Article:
Otherwise coherent networks become incoherent when capacity is concerned

See the network in Figure 1 below. Source node 1 fails, which from a pure availability perspective disrupts only traffic originating or terminating at node 1 because all other nodes can still communicate. So a coherent network (as is the one in the figure) continues to be coherent after this failure, as it must due to the definition of coherent.

But now consider performance. Say the traffic from node 1 (for our example, between nodes 1 and 4, but not necessarily) was significant enough to constrain the traffic traversing the network between nodes 2 and 3. For example, the node in the center of the figure may be insufficient for the demand on the network. Traffic between nodes 2 and 3 cannot be adequately carried when all resources in the network are working.  From their perspective, the service fails when the network is fully working. But when node 1 fails, suddenly resources are free, and the network can now carry all the traffic between nodes 2 and 3. When the network fails in this way, the network suddenly works from the perspective of nodes 2 and 3.

This situation demonstrates incoherent behavior in a network when capacity constraints are considered. The example network is simple, but clearly extends to the more complex, realistic case. This case, which we may all reference, resulted from a conversation with a colleague where we concluded that this type of incoherent behavior was often forgotten.

incoherent network illustration

Fig. 1. A simple network to illustrate incoherent behavior under capacity constraints.

NOTE: Special thanks to Troy Houston from SevOne for pointing out an error in an earlier version of this post.

About Rupe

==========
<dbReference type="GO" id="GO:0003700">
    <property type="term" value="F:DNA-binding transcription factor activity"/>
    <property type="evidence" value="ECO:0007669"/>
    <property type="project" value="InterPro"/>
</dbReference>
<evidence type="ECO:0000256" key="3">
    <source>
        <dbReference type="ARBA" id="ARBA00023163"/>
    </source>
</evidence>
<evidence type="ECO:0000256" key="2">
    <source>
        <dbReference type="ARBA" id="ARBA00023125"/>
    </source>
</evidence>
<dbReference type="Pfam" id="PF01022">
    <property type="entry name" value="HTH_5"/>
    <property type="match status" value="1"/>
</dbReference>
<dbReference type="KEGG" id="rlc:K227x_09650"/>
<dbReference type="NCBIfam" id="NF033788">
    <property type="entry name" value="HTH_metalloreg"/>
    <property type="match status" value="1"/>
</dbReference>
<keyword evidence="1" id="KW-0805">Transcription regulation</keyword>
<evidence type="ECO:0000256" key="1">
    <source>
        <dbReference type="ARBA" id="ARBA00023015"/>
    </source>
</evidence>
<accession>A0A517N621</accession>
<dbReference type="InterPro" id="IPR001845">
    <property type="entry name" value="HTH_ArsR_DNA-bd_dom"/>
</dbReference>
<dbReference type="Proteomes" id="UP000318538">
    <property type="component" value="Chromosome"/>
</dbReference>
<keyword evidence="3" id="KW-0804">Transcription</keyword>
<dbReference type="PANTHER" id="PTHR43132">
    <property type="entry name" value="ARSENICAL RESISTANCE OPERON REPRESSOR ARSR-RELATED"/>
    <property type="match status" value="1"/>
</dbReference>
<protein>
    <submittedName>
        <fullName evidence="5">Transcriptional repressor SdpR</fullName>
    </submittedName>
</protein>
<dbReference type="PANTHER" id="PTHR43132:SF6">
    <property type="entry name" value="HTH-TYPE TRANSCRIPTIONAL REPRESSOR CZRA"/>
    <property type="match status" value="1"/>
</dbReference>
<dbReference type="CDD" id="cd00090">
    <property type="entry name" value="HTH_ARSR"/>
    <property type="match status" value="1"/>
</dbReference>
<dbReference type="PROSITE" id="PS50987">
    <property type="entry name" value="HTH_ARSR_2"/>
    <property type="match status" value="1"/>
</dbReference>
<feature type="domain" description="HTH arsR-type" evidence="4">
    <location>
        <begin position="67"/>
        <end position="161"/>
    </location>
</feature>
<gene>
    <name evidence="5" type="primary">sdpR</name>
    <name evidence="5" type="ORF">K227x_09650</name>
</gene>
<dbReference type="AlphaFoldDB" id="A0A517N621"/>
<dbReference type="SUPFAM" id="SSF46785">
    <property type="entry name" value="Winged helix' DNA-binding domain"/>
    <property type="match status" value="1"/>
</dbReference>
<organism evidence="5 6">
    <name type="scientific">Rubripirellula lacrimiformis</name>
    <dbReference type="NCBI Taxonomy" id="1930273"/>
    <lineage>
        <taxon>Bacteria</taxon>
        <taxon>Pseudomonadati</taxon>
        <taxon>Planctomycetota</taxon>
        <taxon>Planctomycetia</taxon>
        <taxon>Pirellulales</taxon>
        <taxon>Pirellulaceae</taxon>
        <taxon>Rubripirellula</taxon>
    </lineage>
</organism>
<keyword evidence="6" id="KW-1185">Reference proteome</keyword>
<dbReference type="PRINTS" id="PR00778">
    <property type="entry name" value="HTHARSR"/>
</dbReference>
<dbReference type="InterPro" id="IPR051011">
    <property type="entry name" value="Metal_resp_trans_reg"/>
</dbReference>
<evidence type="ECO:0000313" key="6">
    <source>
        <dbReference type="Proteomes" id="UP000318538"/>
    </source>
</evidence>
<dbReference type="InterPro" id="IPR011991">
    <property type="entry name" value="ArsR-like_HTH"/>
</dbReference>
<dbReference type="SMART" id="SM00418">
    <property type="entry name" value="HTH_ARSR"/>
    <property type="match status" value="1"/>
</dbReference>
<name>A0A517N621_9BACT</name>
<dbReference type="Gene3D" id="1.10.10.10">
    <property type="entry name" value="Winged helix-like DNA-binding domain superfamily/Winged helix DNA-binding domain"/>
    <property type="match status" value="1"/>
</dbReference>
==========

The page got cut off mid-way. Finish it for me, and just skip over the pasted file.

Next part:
Dr. Jason Rupe wants to make the world more reliable, even though he likes to break things. He received his BS (1989), and MS (1991) degrees in Industrial Engineering from Iowa State University; and his Ph.D. (1995) from Texas A&M University. He worked on research contracts at Iowa State University for CECOM on the Command & Control Communication and Information Network Analysis Tool, and conducted research on large scale systems and network modeling for Reliability, Availability, Maintainability, and Survivability (RAMS) at Texas A&M University. He has taught quality and reliability at these universities, published several papers in respected technical journals, reviewed books, and refereed publications and conference proceedings. He is a Senior Member of IEEE and of IIE. He has served as Associate Editor for IEEE Transactions on Reliability, and currently works as its Managing Editor. He has served as Vice-Chair'n for RAMS, on the program committee for DRCN, and on the committees of several other reliability conferences because free labor is always welcome. He has also served on the advisory board for IIE Solutions magazine, as an officer for IIE Quality and Reliability division, and various local chapter positions for IEEE and IIE. Jason has worked at USWEST Advanced Technologies, and has held various titles at Qwest Communications Intl., Inc, most recently as Director of the Technology Modeling Team, Qwest's Network Modeling and Operations Research group for the CTO. He has always been those companies' reliability lead. Occasionally, he can be found teaching as an Adjunct Professor at Metro State College of Denver. Jason is the Director of Operational Modeling (DOM) at Polar Star Consulting where he helps government and private industry to plan and build highly performing and reliable networks and services. He holds two patents. If you read this far, congratulations for making it to the end!
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